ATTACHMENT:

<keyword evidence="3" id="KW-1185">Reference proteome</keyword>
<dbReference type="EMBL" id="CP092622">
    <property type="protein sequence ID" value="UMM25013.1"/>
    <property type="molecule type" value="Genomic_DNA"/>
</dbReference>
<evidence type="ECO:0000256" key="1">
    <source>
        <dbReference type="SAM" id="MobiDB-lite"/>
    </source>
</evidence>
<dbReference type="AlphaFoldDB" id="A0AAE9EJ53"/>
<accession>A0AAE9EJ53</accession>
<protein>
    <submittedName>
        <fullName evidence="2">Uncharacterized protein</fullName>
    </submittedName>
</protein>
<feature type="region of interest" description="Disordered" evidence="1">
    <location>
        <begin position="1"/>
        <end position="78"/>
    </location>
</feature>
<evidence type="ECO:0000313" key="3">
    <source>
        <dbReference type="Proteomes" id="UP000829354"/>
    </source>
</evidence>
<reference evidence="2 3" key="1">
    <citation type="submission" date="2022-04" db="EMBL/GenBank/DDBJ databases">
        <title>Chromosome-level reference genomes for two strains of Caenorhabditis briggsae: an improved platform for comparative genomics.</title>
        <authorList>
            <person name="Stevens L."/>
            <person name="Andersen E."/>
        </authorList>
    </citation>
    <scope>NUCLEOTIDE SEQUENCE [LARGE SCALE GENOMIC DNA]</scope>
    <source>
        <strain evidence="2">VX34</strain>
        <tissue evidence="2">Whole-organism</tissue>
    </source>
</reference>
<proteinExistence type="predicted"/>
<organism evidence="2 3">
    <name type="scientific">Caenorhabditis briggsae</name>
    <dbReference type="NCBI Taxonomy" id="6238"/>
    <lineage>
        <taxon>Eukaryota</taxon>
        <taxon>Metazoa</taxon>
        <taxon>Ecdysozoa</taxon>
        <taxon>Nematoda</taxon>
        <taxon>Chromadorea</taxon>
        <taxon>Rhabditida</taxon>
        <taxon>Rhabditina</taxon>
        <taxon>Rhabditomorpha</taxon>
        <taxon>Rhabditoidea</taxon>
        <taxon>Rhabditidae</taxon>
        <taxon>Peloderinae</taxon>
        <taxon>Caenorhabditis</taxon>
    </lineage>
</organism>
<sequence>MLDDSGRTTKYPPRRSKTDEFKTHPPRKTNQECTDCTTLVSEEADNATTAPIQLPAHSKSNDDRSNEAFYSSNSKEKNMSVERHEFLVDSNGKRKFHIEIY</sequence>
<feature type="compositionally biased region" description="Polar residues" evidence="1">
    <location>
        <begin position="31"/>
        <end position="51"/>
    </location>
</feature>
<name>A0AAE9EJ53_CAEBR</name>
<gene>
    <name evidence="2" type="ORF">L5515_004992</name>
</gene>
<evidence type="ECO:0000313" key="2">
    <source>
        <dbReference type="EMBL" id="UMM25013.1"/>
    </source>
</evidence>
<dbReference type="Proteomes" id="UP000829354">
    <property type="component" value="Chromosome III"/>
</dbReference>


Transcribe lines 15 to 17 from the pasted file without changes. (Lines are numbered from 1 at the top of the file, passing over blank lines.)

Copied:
        <fullName evidence="2">Uncharacterized protein</fullName>
    </submittedName>
</protein>